TORONTO – Fresh fruit and vegetable prices may be climbing at a rapid rate, but the costs of food delivery box subscriptions are holding steady as economic and weather forces align to make local food a better deal.
“You haven’t seen the increased prices on local foods, locally produced foods in the way you have for imports,” said Ran Goel, who founded the Greater Toronto Area’s Fresh City Farms in 2011.
Fresh City Farms is one of many food box subscription companies to offer regular deliveries of pre-selected or customized produce.
In January, food costs for Canadian households were four per cent higher than they were at the same time a year earlier, according to Statistics Canada’s latest consumer price index. Fruits and vegetables fuelled the hike, rising by 12.9 and 18.2 per cent respectively.
This year, overall food costs will outpace general inflation again, according to the Food Institute of the University of Guelph. Fruit and nut prices will jump between 2.5 and 4.5 per cent, according to the institute’s annual food price report projections, while consumers will pay roughly two to four per cent more for vegetables.
The low Canadian dollar and a drought in California and Mexico — where much of the produce Canadians enjoy over the winter is grown — are largely to blame for the situation, including the near-double-digit price tag for a head of cauliflower earlier this year.
Locally grown produce, therefore, acts like a “buffer” from the steep price increases on imported foods, said Goel.
Many food box providers pride themselves on including mostly local offerings that include root vegetables and apples. So their subscribers may feel the pinch less than those shopping for imported produce at grocery stores.
Fresh City Farms packs its produce bags with an average 70 per cent locally grown food throughout the year.
For example, the company’s boxes include potatoes — Ontario’s largest fresh vegetable crop, according to the Ontario Potato Board. The humble spud actually cost 5.4 per cent less last month than in January 2015, according to Statistics Canada.
During the winter, when the growing season in southern Ontario grinds to a halt, Fresh City Farms’ produce bags have about half local, half imported goods.
Then, Goel said, he attempts to select American produce sold at a good value. That means there was no cauliflower during the so-called cauliflower crisis.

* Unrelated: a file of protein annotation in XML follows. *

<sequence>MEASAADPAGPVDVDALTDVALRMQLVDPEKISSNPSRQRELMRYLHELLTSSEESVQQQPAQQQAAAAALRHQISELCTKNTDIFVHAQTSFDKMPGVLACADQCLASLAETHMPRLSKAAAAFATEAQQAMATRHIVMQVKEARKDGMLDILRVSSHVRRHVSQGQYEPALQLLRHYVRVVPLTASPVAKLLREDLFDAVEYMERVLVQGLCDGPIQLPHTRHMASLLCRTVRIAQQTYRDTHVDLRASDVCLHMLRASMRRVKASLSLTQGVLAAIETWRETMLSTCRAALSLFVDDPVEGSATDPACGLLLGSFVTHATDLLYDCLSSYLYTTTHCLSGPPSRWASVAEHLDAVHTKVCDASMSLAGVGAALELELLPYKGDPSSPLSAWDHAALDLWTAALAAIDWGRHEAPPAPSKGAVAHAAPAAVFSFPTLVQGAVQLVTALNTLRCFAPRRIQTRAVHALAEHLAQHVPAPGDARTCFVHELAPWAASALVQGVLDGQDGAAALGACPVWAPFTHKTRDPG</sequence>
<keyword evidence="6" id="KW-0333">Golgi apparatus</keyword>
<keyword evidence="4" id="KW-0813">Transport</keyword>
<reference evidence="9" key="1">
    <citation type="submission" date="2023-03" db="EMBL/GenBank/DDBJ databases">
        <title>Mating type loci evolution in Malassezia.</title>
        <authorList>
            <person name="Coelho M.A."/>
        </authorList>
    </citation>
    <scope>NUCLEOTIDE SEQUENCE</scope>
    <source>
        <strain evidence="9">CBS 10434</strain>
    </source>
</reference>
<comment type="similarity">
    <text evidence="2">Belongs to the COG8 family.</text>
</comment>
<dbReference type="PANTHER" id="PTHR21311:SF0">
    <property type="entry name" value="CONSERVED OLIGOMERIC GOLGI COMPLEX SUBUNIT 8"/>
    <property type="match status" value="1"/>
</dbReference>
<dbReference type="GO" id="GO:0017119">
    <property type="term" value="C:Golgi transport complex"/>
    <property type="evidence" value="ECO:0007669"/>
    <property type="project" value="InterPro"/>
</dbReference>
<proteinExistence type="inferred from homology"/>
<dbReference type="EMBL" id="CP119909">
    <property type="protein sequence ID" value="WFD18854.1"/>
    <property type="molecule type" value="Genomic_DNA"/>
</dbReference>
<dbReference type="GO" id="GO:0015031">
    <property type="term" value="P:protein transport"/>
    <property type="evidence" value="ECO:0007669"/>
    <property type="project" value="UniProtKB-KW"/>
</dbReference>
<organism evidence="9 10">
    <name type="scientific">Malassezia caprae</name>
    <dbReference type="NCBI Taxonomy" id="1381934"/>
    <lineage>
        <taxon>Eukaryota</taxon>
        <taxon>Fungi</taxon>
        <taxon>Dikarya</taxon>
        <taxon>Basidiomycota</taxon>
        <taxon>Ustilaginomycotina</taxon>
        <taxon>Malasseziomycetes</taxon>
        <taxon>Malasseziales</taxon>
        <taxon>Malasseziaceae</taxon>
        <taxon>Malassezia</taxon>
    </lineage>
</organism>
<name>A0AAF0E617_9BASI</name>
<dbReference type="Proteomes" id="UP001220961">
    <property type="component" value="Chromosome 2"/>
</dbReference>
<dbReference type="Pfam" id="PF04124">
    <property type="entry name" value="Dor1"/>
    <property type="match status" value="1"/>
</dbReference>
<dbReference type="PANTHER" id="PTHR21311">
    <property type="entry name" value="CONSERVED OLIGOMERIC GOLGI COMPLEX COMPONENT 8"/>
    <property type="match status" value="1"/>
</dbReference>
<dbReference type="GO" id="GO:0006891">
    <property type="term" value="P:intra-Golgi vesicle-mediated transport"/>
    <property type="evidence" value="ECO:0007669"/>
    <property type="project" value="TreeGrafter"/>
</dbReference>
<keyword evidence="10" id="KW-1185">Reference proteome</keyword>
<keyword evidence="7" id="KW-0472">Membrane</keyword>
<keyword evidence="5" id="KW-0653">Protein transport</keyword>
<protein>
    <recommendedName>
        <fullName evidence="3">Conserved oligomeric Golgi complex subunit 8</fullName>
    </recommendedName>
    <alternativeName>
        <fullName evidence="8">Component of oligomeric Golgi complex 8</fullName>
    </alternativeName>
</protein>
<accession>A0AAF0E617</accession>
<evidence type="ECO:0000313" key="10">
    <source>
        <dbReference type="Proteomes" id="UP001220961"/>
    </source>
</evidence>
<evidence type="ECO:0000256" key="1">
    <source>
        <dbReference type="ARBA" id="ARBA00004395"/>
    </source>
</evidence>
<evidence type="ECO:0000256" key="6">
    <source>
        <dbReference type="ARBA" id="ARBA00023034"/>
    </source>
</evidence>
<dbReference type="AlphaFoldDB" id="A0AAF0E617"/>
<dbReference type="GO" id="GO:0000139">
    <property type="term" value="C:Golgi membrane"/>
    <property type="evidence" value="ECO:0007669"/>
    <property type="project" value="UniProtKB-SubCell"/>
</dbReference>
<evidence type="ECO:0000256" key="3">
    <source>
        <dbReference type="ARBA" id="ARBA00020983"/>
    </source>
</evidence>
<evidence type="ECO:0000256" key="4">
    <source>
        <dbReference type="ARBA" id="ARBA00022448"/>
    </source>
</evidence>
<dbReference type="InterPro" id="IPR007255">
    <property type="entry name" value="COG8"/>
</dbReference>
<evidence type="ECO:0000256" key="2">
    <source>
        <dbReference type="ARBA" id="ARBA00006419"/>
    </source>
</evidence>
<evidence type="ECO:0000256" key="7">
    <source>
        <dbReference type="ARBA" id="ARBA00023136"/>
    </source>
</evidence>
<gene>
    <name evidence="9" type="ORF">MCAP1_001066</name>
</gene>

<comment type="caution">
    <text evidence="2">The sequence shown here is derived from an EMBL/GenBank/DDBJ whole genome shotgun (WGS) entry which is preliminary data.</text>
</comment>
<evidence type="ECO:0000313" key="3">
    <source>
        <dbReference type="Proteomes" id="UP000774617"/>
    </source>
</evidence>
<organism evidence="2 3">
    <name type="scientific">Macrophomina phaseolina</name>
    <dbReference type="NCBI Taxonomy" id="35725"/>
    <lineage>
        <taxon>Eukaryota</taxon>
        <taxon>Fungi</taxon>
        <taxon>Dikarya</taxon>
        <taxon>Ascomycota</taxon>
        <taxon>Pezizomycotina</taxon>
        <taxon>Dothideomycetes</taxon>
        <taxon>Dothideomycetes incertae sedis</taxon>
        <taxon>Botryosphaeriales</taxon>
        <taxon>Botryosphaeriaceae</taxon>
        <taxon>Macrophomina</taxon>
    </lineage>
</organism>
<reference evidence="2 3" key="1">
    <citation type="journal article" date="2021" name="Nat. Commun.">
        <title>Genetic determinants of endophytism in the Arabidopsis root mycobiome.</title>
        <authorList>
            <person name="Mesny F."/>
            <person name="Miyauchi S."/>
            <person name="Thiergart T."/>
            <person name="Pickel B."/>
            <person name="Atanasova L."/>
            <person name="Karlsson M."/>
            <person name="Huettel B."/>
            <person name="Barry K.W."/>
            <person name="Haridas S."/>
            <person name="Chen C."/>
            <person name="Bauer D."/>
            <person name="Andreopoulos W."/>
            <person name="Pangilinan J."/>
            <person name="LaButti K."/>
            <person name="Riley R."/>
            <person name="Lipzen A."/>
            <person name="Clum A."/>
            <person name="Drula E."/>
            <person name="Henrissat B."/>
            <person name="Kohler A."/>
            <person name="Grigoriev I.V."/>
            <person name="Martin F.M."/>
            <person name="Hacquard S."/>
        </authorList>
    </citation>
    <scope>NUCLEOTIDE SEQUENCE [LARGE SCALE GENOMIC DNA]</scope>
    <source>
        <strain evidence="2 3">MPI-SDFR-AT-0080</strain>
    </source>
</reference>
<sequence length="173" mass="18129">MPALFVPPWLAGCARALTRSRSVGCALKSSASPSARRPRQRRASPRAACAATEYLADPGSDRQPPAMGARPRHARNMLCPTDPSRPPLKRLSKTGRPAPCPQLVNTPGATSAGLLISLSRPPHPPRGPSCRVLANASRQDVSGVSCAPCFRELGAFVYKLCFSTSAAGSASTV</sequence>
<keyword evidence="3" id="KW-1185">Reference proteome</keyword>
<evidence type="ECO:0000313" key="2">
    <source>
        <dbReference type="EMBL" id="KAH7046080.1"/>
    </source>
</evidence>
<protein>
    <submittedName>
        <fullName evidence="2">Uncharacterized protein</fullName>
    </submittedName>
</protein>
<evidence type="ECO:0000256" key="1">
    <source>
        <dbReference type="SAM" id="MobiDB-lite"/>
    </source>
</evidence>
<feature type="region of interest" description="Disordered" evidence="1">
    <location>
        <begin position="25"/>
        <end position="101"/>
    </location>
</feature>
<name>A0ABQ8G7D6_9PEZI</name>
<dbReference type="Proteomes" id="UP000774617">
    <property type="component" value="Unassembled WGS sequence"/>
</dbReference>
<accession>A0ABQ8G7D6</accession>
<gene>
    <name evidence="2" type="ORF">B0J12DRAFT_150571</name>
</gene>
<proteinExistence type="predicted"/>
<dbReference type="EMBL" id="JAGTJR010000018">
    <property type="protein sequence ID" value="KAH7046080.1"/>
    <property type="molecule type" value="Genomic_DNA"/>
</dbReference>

Goel has consequently been able to keep his food basket prices steady. The only extra cost passed on to consumers, he said, is that sometimes they receive slightly less produce than usual in their baskets — a tactic also used by other companies.
In its food boxes, B.C.- and Alberta-based SPUD mostly removed imported fruits like mangoes, bananas and oranges, said Corbin Bourree, SPUD Edmonton’s managing director.
“That’s where we’re seeing the biggest price jumps,” he said.
Instead, the company has substituted those tropical fruits with more local offerings, including Canadian cucumbers and apples, so that prices don’t spike.
Such defensive purchasing strategies also helped the Food Share’s food box prices remain the same, said Alvin Rebick, a manager at the non-profit organization who’s also a loyal customer.
He signed up for the service to lower his grocery bills. Rebick estimates he saves about $15-20 a week on produce to feed his family.
Other consumers are apparently beginning to see food boxes as a financially savvy option amid rising food costs.
Fresh City Farms doubled the number of customers it serves over the past year, said Goel, which is atypical growth for the company that has been steadily increasing its subscriber base by roughly 40 to 50 per cent a year since 2012.
SPUD Edmonton, meanwhile, reports a 50 per cent increase, said Bourree, in a province grappling with a significant economic downturn.
But the doom-and-gloom rhetoric of rising food prices may also be spurring some customers to suspend or cancel their delivery services, said Rebick.
“When people are hearing that the food prices are too high and walking into the grocery store and seeing those prices,” Rebick said, “I think they sort of shy off, and say … ‘It’s not going to be good enough or it’s going to be too expensive.’”